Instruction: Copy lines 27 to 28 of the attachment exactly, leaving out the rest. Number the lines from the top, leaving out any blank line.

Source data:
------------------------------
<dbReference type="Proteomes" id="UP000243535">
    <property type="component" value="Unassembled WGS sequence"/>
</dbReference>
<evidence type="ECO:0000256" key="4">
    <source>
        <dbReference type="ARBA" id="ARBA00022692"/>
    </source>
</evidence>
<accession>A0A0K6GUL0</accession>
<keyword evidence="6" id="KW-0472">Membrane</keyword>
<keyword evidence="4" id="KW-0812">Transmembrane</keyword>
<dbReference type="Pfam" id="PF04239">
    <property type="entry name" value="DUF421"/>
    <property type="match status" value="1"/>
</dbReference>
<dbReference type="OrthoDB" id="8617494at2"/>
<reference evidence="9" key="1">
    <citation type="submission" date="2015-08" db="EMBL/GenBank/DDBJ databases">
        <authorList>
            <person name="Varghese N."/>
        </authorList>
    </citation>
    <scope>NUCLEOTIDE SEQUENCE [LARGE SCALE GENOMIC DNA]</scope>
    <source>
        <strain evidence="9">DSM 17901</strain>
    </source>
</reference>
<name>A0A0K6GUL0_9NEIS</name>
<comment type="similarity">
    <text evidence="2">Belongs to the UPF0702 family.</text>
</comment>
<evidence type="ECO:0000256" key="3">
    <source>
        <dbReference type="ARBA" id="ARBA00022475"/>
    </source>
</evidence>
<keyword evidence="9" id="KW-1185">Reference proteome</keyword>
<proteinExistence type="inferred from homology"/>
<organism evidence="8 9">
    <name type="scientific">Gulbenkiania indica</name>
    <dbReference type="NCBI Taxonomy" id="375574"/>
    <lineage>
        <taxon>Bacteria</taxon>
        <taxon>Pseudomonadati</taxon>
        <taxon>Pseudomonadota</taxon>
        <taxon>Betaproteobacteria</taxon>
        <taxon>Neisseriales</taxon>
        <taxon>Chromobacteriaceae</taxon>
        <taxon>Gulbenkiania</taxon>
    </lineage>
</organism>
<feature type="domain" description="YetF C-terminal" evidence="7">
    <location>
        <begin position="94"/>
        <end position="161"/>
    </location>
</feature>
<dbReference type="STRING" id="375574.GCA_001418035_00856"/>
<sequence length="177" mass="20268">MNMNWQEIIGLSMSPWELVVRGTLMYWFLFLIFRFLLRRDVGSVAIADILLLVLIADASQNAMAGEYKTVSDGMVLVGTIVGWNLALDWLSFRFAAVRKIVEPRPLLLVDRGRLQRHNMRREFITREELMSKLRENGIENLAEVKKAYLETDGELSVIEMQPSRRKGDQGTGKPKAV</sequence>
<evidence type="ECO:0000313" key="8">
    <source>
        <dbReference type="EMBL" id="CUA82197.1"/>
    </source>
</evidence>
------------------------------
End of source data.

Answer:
</reference>
<name>A0A0K6GUL0_9NEIS</name>